Wood moves seasonally, especially here in New England. In moist weather, it swells. In dry weather it shrinks. Plain and simple. In my house here in Holyoke, the oak floors creak in the winter and in the summer, I can’t close the doors on the antique cherry corner cupboard without risking not being able to open them again until October. In my last house, the oak floors in my living room developed summer speed bumps that would have been the envy of any gated community.

An instrument seam glued with hide glue will break apart when stressed. This is a good thing in mid-winter when the heat’s been on and the wood shrinks. It’s preferable to having the wood itself crack. Having open seams glued is a normal part of violin/viola/cello maintenance. This characteristic of hide glue is also the reason that it is even possible to disassemble an instrument to do interior repairs. So we’re thankful, right?

That said, if a violin maker/restorer is smart, and skillful, he or she will take advantage of the properties of the materials at hand, in this case I’m considering the glue. Hot hide glue can be mixed in ways that varies its strength. A fresh pot of glue will be strongest. With repeated heatings, its strength diminishes. The strength can also be altered depending on the proportion of  water used in the batch. Theoretically, one would be very smart to use the strongest glue, say, for the center joints in the top and back, for setting the neck joint, and for joining fresh cracks. It may be smart to use a weaker glue mix for securing the fingerboard, and assembling the top, which could be subject to seasonal stresses. Remember, an open seam is preferable to a crack.

Speaking as a restorer, we like the fact that hide glue is reversible. It may seem counter intuitive, but the reversibility of hide glue actually increases the chance that an instrument will live a very long life.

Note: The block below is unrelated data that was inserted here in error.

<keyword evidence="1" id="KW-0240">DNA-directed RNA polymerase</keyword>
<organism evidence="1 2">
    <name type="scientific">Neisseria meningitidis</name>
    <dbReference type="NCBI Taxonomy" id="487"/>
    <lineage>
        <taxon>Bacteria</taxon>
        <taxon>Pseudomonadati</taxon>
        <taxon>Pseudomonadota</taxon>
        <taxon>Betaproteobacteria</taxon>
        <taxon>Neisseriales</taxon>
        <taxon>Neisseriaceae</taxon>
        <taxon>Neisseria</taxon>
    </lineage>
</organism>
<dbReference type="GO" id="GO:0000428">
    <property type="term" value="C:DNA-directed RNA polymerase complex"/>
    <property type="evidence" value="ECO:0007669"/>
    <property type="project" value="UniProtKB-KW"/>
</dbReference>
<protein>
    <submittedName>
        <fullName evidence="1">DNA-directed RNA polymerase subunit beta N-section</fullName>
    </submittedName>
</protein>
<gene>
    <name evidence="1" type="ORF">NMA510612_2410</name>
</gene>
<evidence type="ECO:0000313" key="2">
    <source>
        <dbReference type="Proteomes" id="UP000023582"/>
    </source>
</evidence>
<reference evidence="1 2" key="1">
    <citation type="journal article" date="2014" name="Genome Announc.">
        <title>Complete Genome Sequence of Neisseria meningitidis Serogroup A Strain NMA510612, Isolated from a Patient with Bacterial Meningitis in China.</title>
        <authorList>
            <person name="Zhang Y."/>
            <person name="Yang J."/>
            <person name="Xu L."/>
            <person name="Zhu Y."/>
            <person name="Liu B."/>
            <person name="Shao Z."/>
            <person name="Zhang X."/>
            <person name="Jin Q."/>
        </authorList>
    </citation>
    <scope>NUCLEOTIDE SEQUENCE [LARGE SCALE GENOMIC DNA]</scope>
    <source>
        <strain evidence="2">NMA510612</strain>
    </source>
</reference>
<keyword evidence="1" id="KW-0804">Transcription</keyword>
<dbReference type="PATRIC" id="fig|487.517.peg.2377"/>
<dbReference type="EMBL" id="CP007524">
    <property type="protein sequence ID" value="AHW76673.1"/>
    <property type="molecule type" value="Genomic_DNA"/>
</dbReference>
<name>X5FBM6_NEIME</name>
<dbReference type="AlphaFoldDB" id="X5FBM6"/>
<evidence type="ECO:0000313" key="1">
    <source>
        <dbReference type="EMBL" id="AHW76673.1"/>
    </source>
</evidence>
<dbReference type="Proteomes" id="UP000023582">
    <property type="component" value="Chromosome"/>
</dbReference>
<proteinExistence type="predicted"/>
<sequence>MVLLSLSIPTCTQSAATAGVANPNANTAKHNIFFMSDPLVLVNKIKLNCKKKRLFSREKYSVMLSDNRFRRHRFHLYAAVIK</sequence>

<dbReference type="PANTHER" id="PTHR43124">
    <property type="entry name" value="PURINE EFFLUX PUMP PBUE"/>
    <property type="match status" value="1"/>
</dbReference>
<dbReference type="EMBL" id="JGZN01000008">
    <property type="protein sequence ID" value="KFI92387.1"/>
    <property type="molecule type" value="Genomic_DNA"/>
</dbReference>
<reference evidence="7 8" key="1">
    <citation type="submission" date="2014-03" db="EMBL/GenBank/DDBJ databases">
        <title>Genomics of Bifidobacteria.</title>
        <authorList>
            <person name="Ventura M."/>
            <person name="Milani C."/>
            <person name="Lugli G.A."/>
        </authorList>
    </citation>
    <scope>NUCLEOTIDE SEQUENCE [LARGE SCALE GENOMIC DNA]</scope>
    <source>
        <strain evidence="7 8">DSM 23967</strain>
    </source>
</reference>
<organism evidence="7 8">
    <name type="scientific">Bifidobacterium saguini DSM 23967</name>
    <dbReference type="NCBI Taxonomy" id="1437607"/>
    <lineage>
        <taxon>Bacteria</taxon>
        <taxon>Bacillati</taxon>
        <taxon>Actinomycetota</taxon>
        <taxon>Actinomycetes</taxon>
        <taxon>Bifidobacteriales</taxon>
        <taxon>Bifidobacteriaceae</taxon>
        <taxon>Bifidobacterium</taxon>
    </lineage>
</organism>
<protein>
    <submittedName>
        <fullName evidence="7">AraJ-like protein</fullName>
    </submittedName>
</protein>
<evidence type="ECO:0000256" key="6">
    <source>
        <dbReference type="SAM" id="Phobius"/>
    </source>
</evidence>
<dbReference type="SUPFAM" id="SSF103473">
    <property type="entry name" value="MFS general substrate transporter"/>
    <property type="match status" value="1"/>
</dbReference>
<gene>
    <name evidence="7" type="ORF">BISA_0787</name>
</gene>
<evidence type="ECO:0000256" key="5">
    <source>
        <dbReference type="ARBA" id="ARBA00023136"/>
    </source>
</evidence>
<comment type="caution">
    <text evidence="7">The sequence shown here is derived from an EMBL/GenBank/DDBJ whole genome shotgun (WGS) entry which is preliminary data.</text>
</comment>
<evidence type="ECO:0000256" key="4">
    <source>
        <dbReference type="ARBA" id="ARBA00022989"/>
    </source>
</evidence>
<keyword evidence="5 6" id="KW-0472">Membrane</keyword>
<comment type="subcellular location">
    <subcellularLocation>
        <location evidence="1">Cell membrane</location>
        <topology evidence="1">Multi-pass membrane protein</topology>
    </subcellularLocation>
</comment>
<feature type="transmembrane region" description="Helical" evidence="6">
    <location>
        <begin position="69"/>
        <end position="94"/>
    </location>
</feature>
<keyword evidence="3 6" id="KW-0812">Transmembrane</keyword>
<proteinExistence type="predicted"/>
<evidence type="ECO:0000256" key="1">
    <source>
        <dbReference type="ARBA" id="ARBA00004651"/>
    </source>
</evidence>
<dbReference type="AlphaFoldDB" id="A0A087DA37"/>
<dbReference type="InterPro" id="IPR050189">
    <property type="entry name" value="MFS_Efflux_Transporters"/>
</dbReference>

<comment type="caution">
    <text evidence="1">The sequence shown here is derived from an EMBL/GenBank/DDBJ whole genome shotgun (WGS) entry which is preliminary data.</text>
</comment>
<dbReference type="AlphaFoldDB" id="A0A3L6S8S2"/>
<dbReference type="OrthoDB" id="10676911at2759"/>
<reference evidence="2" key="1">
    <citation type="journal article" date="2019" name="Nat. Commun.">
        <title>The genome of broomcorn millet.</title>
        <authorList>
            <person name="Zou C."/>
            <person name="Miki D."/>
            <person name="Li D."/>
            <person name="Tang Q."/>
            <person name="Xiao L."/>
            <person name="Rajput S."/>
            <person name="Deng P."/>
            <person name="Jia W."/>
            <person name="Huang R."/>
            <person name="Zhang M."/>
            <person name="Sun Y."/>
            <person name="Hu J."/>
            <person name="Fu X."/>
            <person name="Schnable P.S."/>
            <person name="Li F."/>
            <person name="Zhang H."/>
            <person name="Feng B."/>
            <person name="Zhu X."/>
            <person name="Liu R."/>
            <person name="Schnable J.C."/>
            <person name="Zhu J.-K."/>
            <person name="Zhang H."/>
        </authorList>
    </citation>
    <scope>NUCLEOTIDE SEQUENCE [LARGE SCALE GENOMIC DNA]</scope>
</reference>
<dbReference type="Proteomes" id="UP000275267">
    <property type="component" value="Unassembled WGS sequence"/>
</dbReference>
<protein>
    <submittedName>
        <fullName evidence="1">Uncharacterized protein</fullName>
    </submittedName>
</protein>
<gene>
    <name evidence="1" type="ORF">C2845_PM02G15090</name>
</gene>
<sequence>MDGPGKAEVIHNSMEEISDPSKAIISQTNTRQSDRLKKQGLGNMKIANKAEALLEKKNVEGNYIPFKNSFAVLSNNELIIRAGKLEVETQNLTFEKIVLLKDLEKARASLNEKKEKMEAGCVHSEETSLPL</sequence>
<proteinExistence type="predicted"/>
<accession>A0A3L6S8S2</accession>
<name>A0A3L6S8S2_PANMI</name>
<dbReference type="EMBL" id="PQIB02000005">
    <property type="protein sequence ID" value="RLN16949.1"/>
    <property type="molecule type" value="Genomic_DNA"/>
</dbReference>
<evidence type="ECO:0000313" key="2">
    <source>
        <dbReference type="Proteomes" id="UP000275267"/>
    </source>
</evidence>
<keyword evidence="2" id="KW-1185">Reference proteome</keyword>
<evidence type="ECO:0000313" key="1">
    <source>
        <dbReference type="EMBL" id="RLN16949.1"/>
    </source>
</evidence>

Back to my client, who was smart to call in an emergency. She was concerned with the lower block area of her violin, which looked like this (violin is viewed with the back up, so we can see the area where the tailpiece is anchored by the end button):

Indeed, the glued seam had released, but in this case, the loose seam extended over the lower block, leaving the body of the instrument vulnerable to the longitudinal string tension. I suspect that the end grain of the lower block was improperly sized on this relatively “new” instrument, before the top was glued on, causing the area to seperate.

One can see from the photo how the string tension has compressed the body from end to end, and the button/rib assembly has abandoned the original glue line. The lower block is no longer secured to the top, and the spruce top is now bearing more than its share of structural tension. Not a good scenario, structurally speaking, BUT one that is easily remedied at this stage. When I loosened the string tension, my client and I both heard the lower rib/block area pop back into place.

This story ends with a simple gluing and a happy violinist! The moral of the story is that all open seams are not created equal. This particular seam opening demanded immediate attention due to the structural issues it presented.

Read Full Post »

%d bloggers like this: